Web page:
GONZALES — Representatives of the heirs of deceased cattleman M.P. Evans and his late wife, Ruth, head back to the city Planning and Zoning Commission at 6 p.m. Tuesday with a revised plan to rezone 341 acres near the Burnside exit of Interstate 10/Burnside exit.

The Evans estate is seeking to rezone the cow pasture from the city’s most restrictive residential zoning to a mix of uses that includes retail spaces and small office warehouses, houses built at varying densities and about 20 acres of apartments.

In July, the City Council sent the plan back to the commission because of questions about the proposal. The commission had previously recommended denial.

With cows milling about the broad tract, the property has been a scenic fixture along I-10.

Residents living near the property have opposed the rezoning out of concern for the future strain on roads and drainage and the loss of the rural quality of life. The tract, which is on the southeast corner of the I-10 interchange, is rimmed by two two-lane state highways, La. 941 and La. 44.

Kathryn Goppelt, a community activist, said the plans are sketchy and could be changed at any time.

“This is too much at one time with too many unknowns,” she said in an email.

She said without infrastructure in place or being built simultaneously with development, high destiny growth is “unacceptable and inappropriate.”

“Is there responsible government in Ascension Parish with vision for our community?” she said.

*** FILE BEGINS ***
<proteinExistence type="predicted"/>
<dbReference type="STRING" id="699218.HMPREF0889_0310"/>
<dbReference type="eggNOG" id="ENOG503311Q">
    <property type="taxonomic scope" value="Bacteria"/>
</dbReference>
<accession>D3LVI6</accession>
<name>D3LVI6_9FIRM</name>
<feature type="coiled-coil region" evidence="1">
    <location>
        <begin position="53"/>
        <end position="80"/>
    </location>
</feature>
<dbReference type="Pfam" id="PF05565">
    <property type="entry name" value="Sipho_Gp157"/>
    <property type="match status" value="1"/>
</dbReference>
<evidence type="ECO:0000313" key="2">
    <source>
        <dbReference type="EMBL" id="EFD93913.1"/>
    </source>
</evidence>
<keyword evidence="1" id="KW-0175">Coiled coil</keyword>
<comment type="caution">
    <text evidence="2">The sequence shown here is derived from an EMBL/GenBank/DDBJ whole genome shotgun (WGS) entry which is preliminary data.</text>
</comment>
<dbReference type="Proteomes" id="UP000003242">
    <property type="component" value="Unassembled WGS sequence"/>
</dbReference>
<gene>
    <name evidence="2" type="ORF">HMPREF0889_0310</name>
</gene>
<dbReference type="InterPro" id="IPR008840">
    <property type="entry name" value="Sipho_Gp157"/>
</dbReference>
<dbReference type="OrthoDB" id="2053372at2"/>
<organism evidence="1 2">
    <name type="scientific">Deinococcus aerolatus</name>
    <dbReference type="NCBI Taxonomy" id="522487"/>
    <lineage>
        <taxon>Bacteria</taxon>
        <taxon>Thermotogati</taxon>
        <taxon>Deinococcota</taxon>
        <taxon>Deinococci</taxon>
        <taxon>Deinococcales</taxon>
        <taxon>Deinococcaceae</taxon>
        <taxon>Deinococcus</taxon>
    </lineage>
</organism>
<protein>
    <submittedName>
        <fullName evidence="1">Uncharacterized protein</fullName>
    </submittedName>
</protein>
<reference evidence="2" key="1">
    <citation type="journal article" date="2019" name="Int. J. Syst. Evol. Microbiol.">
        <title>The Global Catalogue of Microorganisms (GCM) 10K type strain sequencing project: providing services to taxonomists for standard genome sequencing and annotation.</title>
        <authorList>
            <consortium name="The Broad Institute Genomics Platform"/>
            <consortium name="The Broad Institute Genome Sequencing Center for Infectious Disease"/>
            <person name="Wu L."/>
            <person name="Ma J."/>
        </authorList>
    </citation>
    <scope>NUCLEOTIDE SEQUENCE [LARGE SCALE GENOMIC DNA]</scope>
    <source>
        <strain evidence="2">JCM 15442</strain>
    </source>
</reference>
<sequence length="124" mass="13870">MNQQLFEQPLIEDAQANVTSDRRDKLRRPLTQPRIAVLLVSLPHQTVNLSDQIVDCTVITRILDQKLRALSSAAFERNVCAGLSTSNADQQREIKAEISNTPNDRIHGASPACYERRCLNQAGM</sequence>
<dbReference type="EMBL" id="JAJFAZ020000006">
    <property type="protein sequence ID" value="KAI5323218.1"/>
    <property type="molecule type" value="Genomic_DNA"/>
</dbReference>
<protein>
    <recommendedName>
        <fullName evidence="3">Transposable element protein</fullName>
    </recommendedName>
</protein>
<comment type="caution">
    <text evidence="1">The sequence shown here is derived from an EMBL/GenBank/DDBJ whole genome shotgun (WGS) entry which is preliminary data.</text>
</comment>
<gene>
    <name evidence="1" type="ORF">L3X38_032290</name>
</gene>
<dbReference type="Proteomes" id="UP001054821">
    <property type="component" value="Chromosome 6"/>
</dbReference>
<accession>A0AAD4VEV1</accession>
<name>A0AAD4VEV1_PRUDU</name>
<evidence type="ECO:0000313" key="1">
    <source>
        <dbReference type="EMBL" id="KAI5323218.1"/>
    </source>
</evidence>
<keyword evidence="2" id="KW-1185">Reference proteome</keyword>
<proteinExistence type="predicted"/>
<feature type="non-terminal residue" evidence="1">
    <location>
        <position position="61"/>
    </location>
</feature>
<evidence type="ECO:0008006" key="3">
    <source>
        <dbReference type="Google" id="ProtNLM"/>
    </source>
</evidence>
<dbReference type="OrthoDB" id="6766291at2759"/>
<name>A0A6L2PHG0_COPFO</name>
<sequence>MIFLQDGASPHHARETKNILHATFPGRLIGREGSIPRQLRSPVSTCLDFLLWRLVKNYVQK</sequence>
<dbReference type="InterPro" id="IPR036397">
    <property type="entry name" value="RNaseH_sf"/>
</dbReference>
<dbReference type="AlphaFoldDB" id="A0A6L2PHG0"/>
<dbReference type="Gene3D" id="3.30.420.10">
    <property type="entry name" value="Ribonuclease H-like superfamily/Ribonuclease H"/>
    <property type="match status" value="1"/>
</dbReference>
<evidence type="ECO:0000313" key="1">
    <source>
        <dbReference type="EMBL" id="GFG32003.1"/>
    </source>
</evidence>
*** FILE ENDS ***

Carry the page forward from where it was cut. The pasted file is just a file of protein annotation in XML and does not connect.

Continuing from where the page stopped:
Commissioner Frank Cagnolatti said individual commissioners and the heirs’ representatives have been meeting for the past several weeks.

“I guess we’re continuing to negotiate and we’re making progress, and we’re making progress to the point that we’re getting fairly close, close to agreeing on what were going to agree on,” he said.

“They are not getting everything they want, and we’re not getting everything we want. You know, it’s a compromise.”

All this depends, he said, on Tuesday’s debate. He said commissioners also are trying to determine uses for the site that are as compatible as possible with surrounding homes.

Gary Binns, one of the agents marketing the property, said the heirs have shifted site of the apartments and are offering to donate land for widening La. 44, for improvements at the La. 44/La. 941 interchange and for a regional city treatment plant.

“We are strictly an estate selling land. We are not a developer. We have tried to master plan this as best we can, as if we are a developer, but we are not a developer,” he said.

Binns said the estate’s 137 heirs have had the property, which has an appraised value of $10.8 million, on the market for five years under its current zoning. Interest has only been for an entirely residential development or as an industrial site, he said.

Binns said the best use is the mix being proposed, providing homes but also businesses that help sales tax revenues.

“Right now we could build 1,025 houses and just be done with it,” Binns said. “That’s what we’re zoned for, but that’s not in anyone’s best interest.”

The commission meets at City Hall, 120 S. Irma Blvd., Gonzales.